8. What if I need the bathroom on the airplane and the seatbelt sign is on?
Show your CCFA I Can’t Wait Card when you enter the airplane and explain that you need to go to the bathroom frequently. Explain that you may need to ask for permission to use the bathroom even when the seatbelt sign is on. Remember, it’s always better to give people advance notice of your condition rather than waiting until a situation arises.
9. Can I speak to anyone at TSA before I travel?
Yes, TSA has a helpline called TSA Cares which is designed to help travelers with disabilities and medical conditions. Call toll free 1-855-787-2227 Monday through Friday 9am to 9pm Eastern time, excluding Federal holidays to ask questions about screening policies, procedures and what to expect at the security checkpoint. Travelers who are deaf or hard of hearing can use a relay service to contact TSA Cares or can email TSA-ContactCenter@dhs.gov.
10. What can I do if I think I am not being treated fairly?
If you have an immediate problem while being screened or when you are on the airplane, you should ask for a supervisor. In the airport, you should ask for the TSA’s Customer Service Manager for that airport. You can also call the TSA Contact Center at 1-866-289-9673.
After your trip is over, if you feel that you need to make a complaint to the TSA, you should email the Disability and Multicultural Division at firstname.lastname@example.org. TSA also accepts complaints by mail, although there may be a delay of 4 weeks because of security:
Transportation Security Administration
Disability and Multicultural Division
601 S. 12th Street
Arlington, VA, 20598
If you think you experienced discriminatory treatment by personnel on the air carrier personnel such as flight attendants, check-in staff, gate agents or pilots, you should contact the customer service department of the airline.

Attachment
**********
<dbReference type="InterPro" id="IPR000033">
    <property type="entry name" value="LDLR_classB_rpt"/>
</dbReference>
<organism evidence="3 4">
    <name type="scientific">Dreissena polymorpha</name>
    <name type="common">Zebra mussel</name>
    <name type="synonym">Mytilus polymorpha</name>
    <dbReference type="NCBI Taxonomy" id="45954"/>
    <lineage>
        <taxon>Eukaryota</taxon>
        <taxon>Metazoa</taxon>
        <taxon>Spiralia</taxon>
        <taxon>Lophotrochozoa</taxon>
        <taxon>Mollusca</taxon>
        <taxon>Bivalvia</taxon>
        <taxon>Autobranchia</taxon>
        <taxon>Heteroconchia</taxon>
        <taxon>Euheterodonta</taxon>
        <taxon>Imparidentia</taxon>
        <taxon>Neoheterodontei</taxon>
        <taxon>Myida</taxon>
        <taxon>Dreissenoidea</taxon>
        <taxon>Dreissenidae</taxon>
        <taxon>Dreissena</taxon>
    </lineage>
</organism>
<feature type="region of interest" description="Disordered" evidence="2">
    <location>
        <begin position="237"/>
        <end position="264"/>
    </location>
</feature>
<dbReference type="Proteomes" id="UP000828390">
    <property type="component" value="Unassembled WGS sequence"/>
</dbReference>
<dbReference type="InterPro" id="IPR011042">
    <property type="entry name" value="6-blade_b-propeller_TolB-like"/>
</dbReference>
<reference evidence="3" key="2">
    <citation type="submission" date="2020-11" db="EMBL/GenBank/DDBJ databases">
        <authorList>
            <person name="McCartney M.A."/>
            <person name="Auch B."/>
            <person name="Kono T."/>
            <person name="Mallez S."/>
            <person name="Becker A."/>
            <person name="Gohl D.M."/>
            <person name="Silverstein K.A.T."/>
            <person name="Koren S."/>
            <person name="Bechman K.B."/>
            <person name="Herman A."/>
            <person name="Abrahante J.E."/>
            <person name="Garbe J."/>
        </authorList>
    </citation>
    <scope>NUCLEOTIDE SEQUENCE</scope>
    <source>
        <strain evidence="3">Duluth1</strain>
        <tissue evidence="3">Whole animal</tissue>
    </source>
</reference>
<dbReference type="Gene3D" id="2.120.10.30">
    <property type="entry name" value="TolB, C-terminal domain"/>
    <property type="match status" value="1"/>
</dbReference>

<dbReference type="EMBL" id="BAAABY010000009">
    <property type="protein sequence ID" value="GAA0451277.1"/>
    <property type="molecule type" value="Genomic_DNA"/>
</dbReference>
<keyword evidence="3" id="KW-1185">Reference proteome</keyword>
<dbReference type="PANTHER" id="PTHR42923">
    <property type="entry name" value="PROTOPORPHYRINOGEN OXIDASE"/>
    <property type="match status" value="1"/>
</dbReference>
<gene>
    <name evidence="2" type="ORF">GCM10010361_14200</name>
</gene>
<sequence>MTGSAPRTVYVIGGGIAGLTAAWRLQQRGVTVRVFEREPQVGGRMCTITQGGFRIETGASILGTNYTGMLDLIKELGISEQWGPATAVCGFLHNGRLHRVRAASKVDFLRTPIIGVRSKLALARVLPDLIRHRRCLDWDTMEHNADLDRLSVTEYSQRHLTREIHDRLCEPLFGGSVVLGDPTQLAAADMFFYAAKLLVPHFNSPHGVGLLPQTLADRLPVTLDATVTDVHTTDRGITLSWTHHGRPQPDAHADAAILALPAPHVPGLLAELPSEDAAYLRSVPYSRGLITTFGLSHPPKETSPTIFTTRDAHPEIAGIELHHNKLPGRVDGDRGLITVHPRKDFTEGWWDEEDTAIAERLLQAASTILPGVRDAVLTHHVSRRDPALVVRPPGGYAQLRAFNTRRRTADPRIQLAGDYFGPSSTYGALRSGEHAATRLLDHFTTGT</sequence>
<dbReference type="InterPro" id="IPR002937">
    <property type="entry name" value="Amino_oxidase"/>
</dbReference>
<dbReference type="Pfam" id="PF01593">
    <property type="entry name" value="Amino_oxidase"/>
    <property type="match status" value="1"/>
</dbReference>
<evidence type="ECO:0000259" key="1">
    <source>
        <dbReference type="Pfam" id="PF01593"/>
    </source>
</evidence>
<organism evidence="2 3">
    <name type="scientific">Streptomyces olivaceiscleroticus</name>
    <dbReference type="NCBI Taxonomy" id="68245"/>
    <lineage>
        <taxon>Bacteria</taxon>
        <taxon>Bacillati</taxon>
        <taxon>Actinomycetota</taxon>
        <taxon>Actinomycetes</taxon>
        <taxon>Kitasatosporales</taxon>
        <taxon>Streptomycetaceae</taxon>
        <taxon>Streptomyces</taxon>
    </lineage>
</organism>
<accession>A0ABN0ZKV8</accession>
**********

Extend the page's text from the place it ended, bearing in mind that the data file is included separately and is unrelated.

Other Helpful Resources
• TSA Cares: Toll Free 1-855-787-2227
Monday through Friday, 8am–11pm, Eastern time
Weekends and Holidays, 9am–8pm, Eastern time
• CCFA Travel Tips: http://www.ccfa.org/resources/on-the-road-again.html
• International Association for Medical Assistance to Travelers: http://www.iamat.org/index.cfm
• US Citizen’s listing of medical resources: http://travel.state.gov/travel/tips/health/health_4971.html
• International Ostomy Association (can provide information on where to purchase ostomy supplies outside the US)
For further information, call CCFA at our IBD Help Center: 888.MY.GUT.PAIN (888.694.8872).
The Crohn's & Colitis Foundation of America provides information for educational purposes only. We encourage you to review this educational material with your health care professional. The Foundation does not provide medical or other health care opinions or services. The inclusion of another organization's resources or referral to another organization does not represent an endorsement of a particular individual, group, company or product.
About this resource
Published: November 13, 2012